Strategic Thinking Exercise: While maybe not EVERYTHING will be digitized and automated, for the sake of imagining the future, you can comfortably say everything will be. Stipulating an all-digital future enables questions that make it more difficult to hold a today-centric perspective. Ask:

  • If a function is completely digital, with no human intervention, what will it mean for audiences? How will we provide our product or service in relevant ways?
  • If every object/thing can report what it thinks / knows / senses, how will that change how other things act? What will it mean for robots? For humans? What will the object / thing do with the information to learn and improve?
  • If robots handle that function (and every function before and after it), how will the experience change?
  • If AI continually improves the audience experience, where will it focus improvement efforts? What will humans do differently to cope or stay ahead?

Strategic Thinking Exercise: Accessing the Excess

Future Strategy Challenge #4 – Dismantling What’s No Longer Necessary: Romano notes that when electric vehicles predominate, there will be need for only a tiny percentage of the 168,000 gas stations in the United States currently. The impact of dismantling this excess is significant.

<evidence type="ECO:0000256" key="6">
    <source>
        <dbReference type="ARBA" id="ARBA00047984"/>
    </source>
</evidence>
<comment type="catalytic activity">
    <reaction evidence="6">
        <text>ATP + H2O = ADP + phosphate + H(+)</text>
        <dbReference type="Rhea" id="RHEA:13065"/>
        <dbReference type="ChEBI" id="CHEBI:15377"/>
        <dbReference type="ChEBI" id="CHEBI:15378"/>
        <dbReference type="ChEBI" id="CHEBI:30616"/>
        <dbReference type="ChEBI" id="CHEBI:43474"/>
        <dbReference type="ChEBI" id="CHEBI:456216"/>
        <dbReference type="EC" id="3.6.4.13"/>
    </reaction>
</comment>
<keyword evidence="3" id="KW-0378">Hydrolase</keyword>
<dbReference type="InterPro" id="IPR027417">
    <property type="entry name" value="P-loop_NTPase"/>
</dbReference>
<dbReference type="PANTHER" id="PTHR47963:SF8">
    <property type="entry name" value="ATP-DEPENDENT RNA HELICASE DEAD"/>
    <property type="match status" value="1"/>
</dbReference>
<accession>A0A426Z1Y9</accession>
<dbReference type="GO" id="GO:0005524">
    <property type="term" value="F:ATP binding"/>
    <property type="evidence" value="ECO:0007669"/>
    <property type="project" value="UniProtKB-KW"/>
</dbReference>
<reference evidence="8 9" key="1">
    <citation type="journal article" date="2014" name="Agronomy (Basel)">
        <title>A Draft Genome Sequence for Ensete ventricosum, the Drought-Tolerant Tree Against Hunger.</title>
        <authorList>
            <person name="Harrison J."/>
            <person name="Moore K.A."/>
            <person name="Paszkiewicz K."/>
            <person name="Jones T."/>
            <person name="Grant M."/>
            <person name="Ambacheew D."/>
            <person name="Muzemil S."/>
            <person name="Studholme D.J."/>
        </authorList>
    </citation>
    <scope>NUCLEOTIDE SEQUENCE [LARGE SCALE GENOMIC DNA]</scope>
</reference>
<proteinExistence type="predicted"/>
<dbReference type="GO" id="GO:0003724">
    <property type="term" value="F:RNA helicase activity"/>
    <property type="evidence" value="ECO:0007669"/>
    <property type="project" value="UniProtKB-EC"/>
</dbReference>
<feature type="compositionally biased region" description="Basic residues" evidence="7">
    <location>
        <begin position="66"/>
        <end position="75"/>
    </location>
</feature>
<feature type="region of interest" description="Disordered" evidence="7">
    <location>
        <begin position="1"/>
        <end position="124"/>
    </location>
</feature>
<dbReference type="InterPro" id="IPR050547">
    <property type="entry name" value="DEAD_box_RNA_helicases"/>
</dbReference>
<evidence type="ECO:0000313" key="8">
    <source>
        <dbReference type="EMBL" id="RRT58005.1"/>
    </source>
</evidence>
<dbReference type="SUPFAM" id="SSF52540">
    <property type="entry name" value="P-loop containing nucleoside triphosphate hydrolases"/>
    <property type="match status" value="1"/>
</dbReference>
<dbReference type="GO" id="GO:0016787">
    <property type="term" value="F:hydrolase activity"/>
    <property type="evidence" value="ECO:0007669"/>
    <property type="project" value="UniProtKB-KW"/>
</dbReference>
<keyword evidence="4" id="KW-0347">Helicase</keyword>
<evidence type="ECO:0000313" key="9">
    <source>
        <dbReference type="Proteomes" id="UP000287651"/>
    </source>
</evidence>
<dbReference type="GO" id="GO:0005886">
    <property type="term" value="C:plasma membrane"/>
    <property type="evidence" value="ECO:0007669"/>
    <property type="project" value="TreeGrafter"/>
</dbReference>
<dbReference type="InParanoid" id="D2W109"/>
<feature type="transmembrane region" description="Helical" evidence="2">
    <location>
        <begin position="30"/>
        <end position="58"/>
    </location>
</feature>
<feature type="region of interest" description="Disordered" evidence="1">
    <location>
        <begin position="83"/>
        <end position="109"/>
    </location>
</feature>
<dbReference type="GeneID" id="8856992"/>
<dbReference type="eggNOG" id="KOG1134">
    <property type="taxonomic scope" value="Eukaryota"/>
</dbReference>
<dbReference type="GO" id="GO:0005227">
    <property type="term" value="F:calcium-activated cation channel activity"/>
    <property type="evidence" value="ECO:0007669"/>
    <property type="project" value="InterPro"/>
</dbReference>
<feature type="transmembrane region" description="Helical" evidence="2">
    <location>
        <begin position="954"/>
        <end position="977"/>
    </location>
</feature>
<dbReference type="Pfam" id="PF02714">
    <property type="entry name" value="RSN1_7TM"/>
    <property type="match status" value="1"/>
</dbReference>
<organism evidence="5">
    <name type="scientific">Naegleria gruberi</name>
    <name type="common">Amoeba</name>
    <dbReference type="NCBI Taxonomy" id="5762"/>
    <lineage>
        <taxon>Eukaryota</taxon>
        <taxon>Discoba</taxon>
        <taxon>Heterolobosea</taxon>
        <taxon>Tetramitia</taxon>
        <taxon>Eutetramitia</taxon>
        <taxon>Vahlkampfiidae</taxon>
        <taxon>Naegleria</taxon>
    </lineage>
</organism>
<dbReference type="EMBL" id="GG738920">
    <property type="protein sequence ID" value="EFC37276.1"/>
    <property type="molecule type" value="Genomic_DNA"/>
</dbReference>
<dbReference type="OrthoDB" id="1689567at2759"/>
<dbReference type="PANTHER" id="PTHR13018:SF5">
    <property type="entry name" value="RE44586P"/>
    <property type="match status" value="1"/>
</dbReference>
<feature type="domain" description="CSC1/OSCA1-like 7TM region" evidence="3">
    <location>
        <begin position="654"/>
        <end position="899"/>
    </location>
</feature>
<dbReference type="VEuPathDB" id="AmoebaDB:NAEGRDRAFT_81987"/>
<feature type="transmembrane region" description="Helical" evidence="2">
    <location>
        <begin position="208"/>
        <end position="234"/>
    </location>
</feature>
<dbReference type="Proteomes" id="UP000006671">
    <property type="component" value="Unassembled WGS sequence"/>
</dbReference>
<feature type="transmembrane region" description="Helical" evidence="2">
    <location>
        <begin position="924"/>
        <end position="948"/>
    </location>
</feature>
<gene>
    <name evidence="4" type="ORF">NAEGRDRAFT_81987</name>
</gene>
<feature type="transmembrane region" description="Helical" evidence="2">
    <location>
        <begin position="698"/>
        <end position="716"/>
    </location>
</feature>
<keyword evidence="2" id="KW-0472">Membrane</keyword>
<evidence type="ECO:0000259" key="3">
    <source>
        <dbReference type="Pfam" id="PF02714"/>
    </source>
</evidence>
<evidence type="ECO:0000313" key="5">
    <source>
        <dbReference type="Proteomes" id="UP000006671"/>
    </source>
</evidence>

Strategic Thinking Exercise: While it is cooler to restrict future thinking to new, innovative ideas, the impact of currently valuable assets losing utility provides another path to imagining the future. Use today’s abundant things you flipped earlier and ask questions about what happens with them:

  • How could we retrofit them to provide value in a radically different future?
  • What other replacements will develop to provide the value and utility they currently offer?
  • If we blew them up and started over, what would we do with the space / materials / resources / time they now occupy?

What does your future strategy hold?

If you are trying to prepare your organization for an uncertain future, contact us. We can design in-person and online collaboration exercises to get as ready as possible for big changes in and around your organization! – Mike Brown

What’s Your Implementation Strategy for Uncertain Times?

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  • Using your organization’s core purpose to shape decisions when things are changing
  • Reaching out to employees with valuable insights into what to watch out for and what to expect
  • Sharpening your command of cost and profit levers in your organization
  • Implementing processes to focus and sharpen decision making

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Mike Brown

Founder of The Brainzooming Group, and an expert on strategy, creativity, and innovation. Mike is a frequent speaker on innovation, strategic thinking, and social media.

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We think one of the most important decisions during a strategic planning process is how to structure the activities the plan contains. Getting the right structure helps align the proper leadership to engage the organization in successfully implementing the plan.

3 Ways to Organize Your Strategic Planning Process

Three ways you can organize your strategic planning process are based on:

  • Organizational Structure: Present the activities by business lines and departments
  • Strategic Opportunities or Themes: Cross-functionally deploy the organization on major activities